...if the person we don't want to win happens to win. Do you really think anyone would be up in arms about this if Hillary won? Heck, their could be proof of voting machines hacked, dead people voting and rampant voter fraud and the Dems wouldn't make a peep until they loose.

1
1:08 am 19/02/2018

z0phi3l

Quote by Quaektem:
Quote by LordViscera:
but we scream like stuck pigs...


...if the person we don't want to win happens to win. Do you really think anyone would be up in arms about this if Hillary won? Heck, their could be proof of voting machines hacked, dead people voting and rampant voter fraud and the Dems wouldn't make a peep until they loose.



This right here, the only reason we are still wasting time and money on the Russia nonissue is that the Dems though they had the election paid off and won

0
1:56 pm 20/02/2018

Vormid

What are you talking about? If Hill had won impeachment proceedings would have started months ago. Hell she lost and conservatives still can't stop talking about how she cheated.

1
2:55 pm 20/02/2018

LordViscera

Quote by Vormid:
What are you talking about? If Hill had won impeachment proceedings would have started months ago. Hell she lost and conservatives still can't stop talking about how she cheated.


Because she can't stop saying that she was cheated. Funny how that works eh?

0
3:29 pm 20/02/2018

Vormid

Quote by LordViscera:
Quote by Vormid:
What are you talking about? If Hill had won impeachment proceedings would have started months ago. Hell she lost and conservatives still can't stop talking about how she cheated.

Because she can't stop saying that she was cheated. Funny how that works eh?


I know her twitter is constantly blowing up claiming how innocent she was and how unfair everyone else is.

0
3:44 pm 20/02/2018

Vormid

So back to your post.

The US has historically done it's fair share of very bad things. Does that make it right?

0
1:16 pm 27/02/2018

tricpe

So, spending USA tax money for international ordeals is OK, but wanting every USA citizen to have medical insurance ins not...? So confused...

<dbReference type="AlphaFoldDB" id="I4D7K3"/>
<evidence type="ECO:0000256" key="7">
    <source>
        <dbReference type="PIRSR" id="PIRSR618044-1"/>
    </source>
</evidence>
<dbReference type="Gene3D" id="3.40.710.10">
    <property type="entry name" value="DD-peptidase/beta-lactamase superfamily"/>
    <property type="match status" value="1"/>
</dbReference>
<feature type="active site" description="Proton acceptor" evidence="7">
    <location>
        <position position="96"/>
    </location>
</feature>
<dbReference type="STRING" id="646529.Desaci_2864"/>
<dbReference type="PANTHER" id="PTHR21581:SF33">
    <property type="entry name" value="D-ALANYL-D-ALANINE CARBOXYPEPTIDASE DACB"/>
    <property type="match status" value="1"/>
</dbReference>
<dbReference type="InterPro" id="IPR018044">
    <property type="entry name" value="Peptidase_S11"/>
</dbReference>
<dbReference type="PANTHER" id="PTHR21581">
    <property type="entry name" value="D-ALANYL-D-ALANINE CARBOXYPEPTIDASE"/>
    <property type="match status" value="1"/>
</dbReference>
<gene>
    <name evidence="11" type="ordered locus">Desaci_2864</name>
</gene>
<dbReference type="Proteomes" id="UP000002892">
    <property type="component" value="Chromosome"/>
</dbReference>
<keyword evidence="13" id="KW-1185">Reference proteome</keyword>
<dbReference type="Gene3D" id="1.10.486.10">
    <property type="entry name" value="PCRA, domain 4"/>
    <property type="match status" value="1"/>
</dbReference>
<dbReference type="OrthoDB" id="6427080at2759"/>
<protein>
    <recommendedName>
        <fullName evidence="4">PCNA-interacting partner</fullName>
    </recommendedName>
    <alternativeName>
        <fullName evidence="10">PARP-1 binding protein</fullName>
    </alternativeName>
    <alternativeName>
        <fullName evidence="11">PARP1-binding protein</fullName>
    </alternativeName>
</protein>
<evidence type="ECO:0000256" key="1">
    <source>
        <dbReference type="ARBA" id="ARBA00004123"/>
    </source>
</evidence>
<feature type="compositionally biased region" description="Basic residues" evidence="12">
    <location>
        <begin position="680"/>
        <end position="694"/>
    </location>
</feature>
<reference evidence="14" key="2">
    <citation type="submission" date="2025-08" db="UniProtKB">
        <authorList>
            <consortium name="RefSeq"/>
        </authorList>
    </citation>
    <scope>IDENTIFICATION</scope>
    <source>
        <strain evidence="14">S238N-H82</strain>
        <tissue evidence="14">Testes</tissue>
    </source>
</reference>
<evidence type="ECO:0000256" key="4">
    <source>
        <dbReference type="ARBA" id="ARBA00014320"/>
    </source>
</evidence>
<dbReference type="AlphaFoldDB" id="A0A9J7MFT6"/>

1
1:19 pm 27/02/2018

LordViscera

no, you're not, there is really nothing the US could do other than exactly what you want (meaning becoming more European in its mindset/policies) that would satisfy you.

1
1:21 pm 27/02/2018

LordViscera

Quote by Vormid:
So back to your post.

The US has historically done it's fair share of very bad things. Does that make it right?


sorry I didn't see this question until now, no it isn't right. But do you want what is "right" as the litmus test? I have no problem with that, but that brings the whole discussion of "what is right"? I believe your definition and mine on some topics is vastly different.

1
3:21 pm 27/02/2018

Vormid

Quote by LordViscera:
Quote by Vormid:
So back to your post.

The US has historically done it's fair share of very bad things. Does that make it right?

sorry I didn't see this question until now, no it isn't right. But do you want what is "right" as the litmus test? I have no problem with that, but that brings the whole discussion of "what is right"? I believe your definition and mine on some topics is vastly different.



And therein lies the rub I guess.

0
7:20 pm 27/02/2018

LordViscera

unless a compromise can be reached, and that would require people giving in on their positions a little.

0
7:41 pm 27/02/2018

Vormid

Quote by LordViscera:
people giving in on their positions a little.



That is pretty much the definition of compromise.

1
2:31 am 28/02/2018

LordViscera

yes it is, and a lost skill

0
8:24 pm 03/03/2018

tricpe

Quote by LordViscera:
no, you're not, there is really nothing the US could do other than exactly what you want (meaning becoming more European in its mindset/policies) that would satisfy you.